Although technically a part of New Jersey, Ellis Island was considered to be ‘The Gateway to America’ and was once the last thing standing in the way of millions of immigrants and New York City. It has long since stopped holding that function, having closed down in 1954, but still attracts people from around the world. Take a tour of the museum, or walk around the island. Apart from the amazing view of the skyline, there is a wall that extends around the grounds with the names of immigrants who stopped here.
The High Line
The High Line has been a popular attraction since 2009 and it’s easy to see why. This former 1.45-mile rail track-turned-park is filled with wild plant life that is impressive throughout the seasons. Take a walk through miscellaneous art pieces or simply sit down and take in the ambiance. With plenty of benches to relax on, it’s easy to forget that this walkway is part of the nation’s busiest city. Grab a bite to eat at one of the many food stands, or sip on some coffee while watching an impromptu photo shoot.
The High Line, 34th Street and 12th Avenue, New York, NY, USA +1 212 500 6035
Many people associate Rockefeller Center with ice skating, Saturday Night Live, and NBC Studios, but the best part of the building isn’t located inside with shops and restaurants or at ground level. It’s located 850 feet up. Take the quick elevator ride up to the Rockefeller Observatory and get an eagle’s eye view of the city. See all of Central Park sprawled before you during the day and a breath-taking view of the Empire State Building at sunset.
Top of the Rock, 30 Rockefeller Plaza, New York, NY, USA +1 212 698 2000
Travel across two boroughs via the Brooklyn Bridge. It offers great photo ops of downtown Manhattan and DUMBO. There are separate lanes for bikers and pedestrians, which clears up a bit of the congestion. This is an ideal place for a mid-day date or just a day out with some friends. For those who might be afraid to cross the bridge, the Brooklyn Bridge Park is located below the bridge on the Brooklyn side and offers the same breathtaking views of lower Manhattan.
Those whose lives were lost in the tragic events of September 11th will never be forgotten. This memorial, completed in September 2011, pays homage to all those who lost their lives. Two beautiful pools, equipped with man-made waterfalls, sit where the two twin towers once stood. Try to locate the Survivor Tree, the memorial’s symbol of the past and present fused together. This tree, discovered after the attacks, was nursed back to health by the New York City Department of Parks and Recreation and returned to the site.
Greenmarket Farmers’ Market
The only thing better than eating fresh produce is picking out the produce yourself. New York City is home to a plethora of different food markets, many stemming from Greenmarket, a network of farmers’ markets in the city. Their goal is to bring city residents a taste of freshness while giving business to local farmers. There are over 50 markets throughout the boroughs including one in Union Square and Williamsburg. The days vary by market, so check out their blog for information on events, and weather announcements.
Hell’s Kitchen Flea Market (HKFM)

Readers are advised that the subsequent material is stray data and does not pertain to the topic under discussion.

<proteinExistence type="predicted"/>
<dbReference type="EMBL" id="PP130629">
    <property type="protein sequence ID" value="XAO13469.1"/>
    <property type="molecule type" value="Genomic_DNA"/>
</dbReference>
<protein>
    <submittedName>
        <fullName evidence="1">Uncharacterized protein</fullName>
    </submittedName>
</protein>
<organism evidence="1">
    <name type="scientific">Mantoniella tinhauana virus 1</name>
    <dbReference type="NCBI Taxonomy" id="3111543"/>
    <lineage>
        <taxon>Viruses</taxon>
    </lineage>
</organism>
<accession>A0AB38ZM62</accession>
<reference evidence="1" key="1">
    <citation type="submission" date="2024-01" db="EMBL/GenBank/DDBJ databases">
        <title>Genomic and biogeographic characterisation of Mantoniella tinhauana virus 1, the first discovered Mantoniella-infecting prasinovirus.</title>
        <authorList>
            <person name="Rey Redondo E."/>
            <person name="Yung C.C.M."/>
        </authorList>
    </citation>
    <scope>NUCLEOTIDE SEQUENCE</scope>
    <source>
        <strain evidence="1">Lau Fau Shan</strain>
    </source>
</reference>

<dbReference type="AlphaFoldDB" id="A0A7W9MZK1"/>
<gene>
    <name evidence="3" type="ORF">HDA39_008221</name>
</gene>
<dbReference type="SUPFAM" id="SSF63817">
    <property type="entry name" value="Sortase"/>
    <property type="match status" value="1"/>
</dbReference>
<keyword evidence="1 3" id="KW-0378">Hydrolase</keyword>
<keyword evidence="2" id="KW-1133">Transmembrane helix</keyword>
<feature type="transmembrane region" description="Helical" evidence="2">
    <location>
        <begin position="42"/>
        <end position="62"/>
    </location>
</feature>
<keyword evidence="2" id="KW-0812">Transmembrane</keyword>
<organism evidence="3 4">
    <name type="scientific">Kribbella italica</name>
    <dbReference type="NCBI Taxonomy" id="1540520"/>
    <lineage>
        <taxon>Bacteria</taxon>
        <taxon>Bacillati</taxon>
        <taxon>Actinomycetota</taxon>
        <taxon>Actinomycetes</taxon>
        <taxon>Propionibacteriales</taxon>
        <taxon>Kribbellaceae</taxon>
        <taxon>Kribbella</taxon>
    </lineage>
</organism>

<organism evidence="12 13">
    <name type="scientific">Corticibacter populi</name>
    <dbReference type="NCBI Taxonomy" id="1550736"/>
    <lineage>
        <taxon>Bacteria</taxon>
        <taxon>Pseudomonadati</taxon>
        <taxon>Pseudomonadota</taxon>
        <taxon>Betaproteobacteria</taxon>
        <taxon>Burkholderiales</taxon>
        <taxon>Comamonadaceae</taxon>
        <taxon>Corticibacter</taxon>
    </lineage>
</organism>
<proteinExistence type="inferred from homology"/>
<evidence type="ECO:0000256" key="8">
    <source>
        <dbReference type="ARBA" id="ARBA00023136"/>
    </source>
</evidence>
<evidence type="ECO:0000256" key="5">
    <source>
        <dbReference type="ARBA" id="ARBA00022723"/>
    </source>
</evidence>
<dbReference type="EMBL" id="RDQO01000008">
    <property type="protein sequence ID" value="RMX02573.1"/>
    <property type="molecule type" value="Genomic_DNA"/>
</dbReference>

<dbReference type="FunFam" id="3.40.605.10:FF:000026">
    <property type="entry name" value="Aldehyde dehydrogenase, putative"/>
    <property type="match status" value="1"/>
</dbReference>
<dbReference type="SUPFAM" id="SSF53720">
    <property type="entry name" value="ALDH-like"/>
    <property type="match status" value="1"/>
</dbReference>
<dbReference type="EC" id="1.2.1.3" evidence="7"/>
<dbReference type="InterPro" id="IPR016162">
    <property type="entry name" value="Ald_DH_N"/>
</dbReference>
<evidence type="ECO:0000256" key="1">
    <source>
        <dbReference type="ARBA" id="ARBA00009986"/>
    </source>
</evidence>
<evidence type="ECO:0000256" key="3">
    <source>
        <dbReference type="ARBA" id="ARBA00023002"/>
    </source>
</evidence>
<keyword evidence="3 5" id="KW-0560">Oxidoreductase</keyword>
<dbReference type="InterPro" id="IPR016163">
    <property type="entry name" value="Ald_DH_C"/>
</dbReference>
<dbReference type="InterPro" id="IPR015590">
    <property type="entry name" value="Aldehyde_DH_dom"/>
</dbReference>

As vintage makes its comeback into modern society, flea markets are the place to go. HKFM, open year round Saturdays and Sundays, is a great place to find cool little gadgets, old records, fun clothing, quirky furniture, jewelry, and so much more. Go with friends or fly solo and explore everything this market has to offer. There are a good number of stands, allowing for maximum browsing. Maneuvering through the crowd can be a bit frustrating at times, but with a bit of patience (and luck), you can find a nice little treasure to take home.
Queens County Farm Museum
For those who want to escape the crazy city life and take a quiet day off without actually leaving the five boroughs, Queens County Farm is a great spot. This farm, located in Glen Oaks, Queens, has been around since 1697, though the actual farmhouse was built in the mid-1700s. They have a lot of seasonal events, including apple and pumpkin picking in the fall, and wreath making in December. The farm offers many daily events as well, so make sure to check out their event calendar to see what is going on.
Central Park is arguably one of the most iconic landmarks in the city. The park hosts a bunch of different events including a Jazz Festival in the fall, Shakespeare in the Park in the summer, and ice skating in the winter. If you’re not interested in organized events, walk around and see what’s going on. Listen to someone play the guitar on the grass, revisit childhood wonder in the Alice in Wonderland-themed park, or go retro and rollerblade down the hills. This park is so big, it’s hard to come here and not find something to do.
Central Park, New York, NY, USA +1 212 310 6600
One of the many parks in the city, Bryant Park, is probably best known for its ice skating rink in the winter and concerts in the summer. This park is drastically smaller than Central Park, but that doesn’t mean it offers anything less. Bryant Park hosts daily events ranging from fitness classes to bird watching tours. The main website offers plenty of activities to keep you occupied. Apart from the events, the scenery itself is a sight to see with beautiful tulips in the spring and vibrant foliage in the fall.